Following heavy torrential rain across eastern Australia at the end of last month, massive floods have forced over 40,000 to evacuate their homes. Some areas have received over 40 inches of rain in one week, hundreds of homes have been submerged and even the arid central section of the country is experiencing rushing waterfalls. Tourists have flocked to Uluru to see these uncommon waterfalls cascading down reddish-orange rocks.
“What we still have to be aware of is the fact that thousands and thousands of people are still on evacuation warnings, that the rivers will continue to swell, that catchments will continue to experience flows of water not seen in 50 years and in some places 100 years,” reported Gladys Berejiklian, the premier of New South Wales. The waterfalls are an amazing sight, but much the floods have reaped much darker consequences.
Two men trapped in cars have become the first victims of the record floods. A car trapped in flood water northwest of Sydney was recovered with a body inside, believed to be that of a 25-year-old Pakistani national, Ayaz Younus. Younus was studying software engineering and had two elder brothers and one younger sister. Another body was retrieved from upturned pickup north of Gold Coast in Queensland. It has been identified as the body of 38-year-old David Hornman, who had earlier been reported missing by his family.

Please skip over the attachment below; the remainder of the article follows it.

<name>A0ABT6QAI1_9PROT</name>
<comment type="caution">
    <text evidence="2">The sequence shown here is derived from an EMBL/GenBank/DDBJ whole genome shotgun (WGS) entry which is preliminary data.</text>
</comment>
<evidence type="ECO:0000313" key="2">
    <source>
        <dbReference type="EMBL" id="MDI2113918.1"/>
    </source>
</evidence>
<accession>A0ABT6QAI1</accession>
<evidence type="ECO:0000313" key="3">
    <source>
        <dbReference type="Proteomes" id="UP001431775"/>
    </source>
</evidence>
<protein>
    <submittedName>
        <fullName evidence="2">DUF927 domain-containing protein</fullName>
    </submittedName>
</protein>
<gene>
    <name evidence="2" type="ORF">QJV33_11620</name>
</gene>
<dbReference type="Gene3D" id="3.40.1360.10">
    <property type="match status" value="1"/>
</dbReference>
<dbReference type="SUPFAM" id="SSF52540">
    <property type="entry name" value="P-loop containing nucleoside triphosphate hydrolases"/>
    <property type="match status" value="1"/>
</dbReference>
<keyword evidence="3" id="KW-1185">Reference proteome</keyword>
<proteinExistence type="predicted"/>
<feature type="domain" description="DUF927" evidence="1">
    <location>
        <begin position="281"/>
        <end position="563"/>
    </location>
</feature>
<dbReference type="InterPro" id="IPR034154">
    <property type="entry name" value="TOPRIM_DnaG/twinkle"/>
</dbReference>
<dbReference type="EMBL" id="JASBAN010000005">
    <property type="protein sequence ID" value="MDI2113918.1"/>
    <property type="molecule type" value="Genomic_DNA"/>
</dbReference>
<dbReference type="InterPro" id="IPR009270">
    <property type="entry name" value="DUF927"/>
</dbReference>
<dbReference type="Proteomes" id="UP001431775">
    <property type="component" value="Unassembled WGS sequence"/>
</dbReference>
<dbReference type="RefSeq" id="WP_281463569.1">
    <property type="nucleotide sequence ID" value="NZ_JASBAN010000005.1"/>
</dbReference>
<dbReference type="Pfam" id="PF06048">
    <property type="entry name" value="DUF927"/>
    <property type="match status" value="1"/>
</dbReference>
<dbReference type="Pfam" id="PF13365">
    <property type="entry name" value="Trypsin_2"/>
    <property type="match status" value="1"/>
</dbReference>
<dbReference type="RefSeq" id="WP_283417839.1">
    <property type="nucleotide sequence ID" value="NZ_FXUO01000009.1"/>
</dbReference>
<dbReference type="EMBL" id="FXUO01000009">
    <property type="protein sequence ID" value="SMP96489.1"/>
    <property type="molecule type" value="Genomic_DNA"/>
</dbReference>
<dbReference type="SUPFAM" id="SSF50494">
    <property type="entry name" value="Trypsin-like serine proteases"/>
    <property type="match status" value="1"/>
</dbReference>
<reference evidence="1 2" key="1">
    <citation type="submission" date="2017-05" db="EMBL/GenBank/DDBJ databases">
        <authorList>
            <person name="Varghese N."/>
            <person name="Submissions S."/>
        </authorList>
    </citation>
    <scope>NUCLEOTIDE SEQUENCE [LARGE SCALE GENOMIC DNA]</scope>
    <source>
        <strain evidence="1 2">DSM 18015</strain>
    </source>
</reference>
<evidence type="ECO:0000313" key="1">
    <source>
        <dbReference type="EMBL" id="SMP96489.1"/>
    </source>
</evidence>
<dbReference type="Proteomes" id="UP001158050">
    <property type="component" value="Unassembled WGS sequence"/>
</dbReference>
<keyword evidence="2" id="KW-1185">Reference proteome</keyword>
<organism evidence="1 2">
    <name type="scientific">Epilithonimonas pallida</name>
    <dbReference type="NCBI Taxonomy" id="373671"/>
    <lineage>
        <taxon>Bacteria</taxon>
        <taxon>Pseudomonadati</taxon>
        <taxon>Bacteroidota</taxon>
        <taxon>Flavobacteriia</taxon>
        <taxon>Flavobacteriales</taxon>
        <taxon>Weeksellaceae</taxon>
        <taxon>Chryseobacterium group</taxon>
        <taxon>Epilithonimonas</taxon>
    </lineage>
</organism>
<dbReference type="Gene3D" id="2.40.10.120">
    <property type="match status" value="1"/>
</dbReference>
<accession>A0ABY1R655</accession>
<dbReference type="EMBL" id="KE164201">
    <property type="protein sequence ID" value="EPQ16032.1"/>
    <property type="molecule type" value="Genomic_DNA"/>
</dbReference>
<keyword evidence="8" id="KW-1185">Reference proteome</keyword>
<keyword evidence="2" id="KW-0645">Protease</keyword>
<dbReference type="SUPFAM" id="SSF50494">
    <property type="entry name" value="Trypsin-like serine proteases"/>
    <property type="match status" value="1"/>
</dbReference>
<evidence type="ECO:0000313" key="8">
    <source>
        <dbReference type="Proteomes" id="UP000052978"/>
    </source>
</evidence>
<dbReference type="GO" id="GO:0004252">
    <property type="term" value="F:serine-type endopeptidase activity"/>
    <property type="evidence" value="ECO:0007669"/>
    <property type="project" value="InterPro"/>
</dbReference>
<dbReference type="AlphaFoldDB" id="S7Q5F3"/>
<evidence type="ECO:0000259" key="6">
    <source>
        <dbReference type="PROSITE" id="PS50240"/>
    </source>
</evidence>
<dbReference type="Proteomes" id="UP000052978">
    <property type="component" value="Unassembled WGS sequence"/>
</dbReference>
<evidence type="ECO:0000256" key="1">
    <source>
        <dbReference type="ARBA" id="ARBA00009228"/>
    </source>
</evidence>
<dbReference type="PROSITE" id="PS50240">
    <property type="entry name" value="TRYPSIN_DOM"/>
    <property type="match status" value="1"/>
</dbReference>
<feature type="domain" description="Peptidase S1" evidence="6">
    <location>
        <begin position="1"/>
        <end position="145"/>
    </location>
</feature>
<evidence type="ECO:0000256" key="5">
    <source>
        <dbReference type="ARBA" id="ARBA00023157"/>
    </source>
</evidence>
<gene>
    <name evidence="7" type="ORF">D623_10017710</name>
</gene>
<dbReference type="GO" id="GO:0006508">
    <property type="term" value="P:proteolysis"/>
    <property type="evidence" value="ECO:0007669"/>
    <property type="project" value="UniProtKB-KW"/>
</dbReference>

Prime Minister Scott Morrison expressed his condolences to the deceased men and reflected on Australia’s recent struggles. “We have seen so much over the course of the past year and more as this country has battled so many things — floods, fires, viruses, drought and now these floods again,” he told Parliament.
Emergency services have made hundreds of rescues, and Cabinet Minister Peter Dutton explained plans for 700 defense personnel to be deployed as the floods recede to help people return to their homes.